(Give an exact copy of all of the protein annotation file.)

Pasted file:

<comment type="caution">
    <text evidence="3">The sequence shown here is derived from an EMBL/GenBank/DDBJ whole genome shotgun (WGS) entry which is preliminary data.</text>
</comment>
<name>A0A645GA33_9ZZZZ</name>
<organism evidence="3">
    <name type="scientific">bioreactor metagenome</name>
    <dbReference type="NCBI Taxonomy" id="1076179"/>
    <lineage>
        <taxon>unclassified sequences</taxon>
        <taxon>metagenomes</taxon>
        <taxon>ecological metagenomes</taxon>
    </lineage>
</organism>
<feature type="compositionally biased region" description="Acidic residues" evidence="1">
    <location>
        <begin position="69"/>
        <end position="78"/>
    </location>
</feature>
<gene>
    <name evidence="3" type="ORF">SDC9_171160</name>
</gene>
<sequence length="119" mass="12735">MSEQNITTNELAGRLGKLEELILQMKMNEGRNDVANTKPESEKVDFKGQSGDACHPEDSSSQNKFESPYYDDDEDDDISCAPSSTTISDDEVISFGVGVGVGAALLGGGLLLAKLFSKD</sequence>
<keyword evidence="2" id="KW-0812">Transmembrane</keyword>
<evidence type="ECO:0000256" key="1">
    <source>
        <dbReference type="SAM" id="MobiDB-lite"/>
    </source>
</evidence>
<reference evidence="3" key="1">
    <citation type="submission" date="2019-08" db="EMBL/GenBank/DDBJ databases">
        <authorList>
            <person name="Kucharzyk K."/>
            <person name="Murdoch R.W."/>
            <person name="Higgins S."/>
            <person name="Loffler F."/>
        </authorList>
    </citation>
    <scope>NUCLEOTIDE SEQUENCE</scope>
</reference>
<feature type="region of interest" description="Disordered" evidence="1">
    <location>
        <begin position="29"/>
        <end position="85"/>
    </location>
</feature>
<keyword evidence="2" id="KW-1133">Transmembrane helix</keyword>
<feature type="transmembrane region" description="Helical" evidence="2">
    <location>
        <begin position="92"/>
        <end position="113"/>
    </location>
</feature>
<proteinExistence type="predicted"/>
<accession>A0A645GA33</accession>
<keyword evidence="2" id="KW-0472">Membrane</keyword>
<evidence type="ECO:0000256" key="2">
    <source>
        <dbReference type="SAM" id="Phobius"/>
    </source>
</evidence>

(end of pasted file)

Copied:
<comment type="caution">
    <text evidence="3">The sequence shown here is derived from an EMBL/GenBank/DDBJ whole genome shotgun (WGS) entry which is preliminary data.</text>
</comment>
<name>A0A645GA33_9ZZZZ</name>
<organism evidence="3">
    <name type="scientific">bioreactor metagenome</name>
    <dbReference type="NCBI Taxonomy" id="1076179"/>
    <lineage>
        <taxon>unclassified sequences</taxon>
        <taxon>metagenomes</taxon>
        <taxon>ecological metagenomes</taxon>
    </lineage>
</organism>
<feature type="compositionally biased region" description="Acidic residues" evidence="1">
    <location>
        <begin position="69"/>
        <end position="78"/>
    </location>
</feature>
<gene>
    <name evidence="3" type="ORF">SDC9_171160</name>
</gene>
<sequence length="119" mass="12735">MSEQNITTNELAGRLGKLEELILQMKMNEGRNDVANTKPESEKVDFKGQSGDACHPEDSSSQNKFESPYYDDDEDDDISCAPSSTTISDDEVISFGVGVGVGAALLGGGLLLAKLFSKD</sequence>
<keyword evidence="2" id="KW-0812">Transmembrane</keyword>
<evidence type="ECO:0000256" key="1">
    <source>
        <dbReference type="SAM" id="MobiDB-lite"/>
    </source>
</evidence>
<reference evidence="3" key="1">
    <citation type="submission" date="2019-08" db="EMBL/GenBank/DDBJ databases">
        <authorList>
            <person name="Kucharzyk K."/>
            <person name="Murdoch R.W."/>
            <person name="Higgins S."/>
            <person name="Loffler F."/>
        </authorList>
    </citation>
    <scope>NUCLEOTIDE SEQUENCE</scope>
</reference>
<feature type="region of interest" description="Disordered" evidence="1">
    <location>
        <begin position="29"/>
        <end position="85"/>
    </location>
</feature>
<keyword evidence="2" id="KW-1133">Transmembrane helix</keyword>
<feature type="transmembrane region" description="Helical" evidence="2">
    <location>
        <begin position="92"/>
        <end position="113"/>
    </location>
</feature>
<proteinExistence type="predicted"/>
<accession>A0A645GA33</accession>
<keyword evidence="2" id="KW-0472">Membrane</keyword>
<evidence type="ECO:0000256" key="2">
    <source>
        <dbReference type="SAM" id="Phobius"/>
    </source>
</evidence>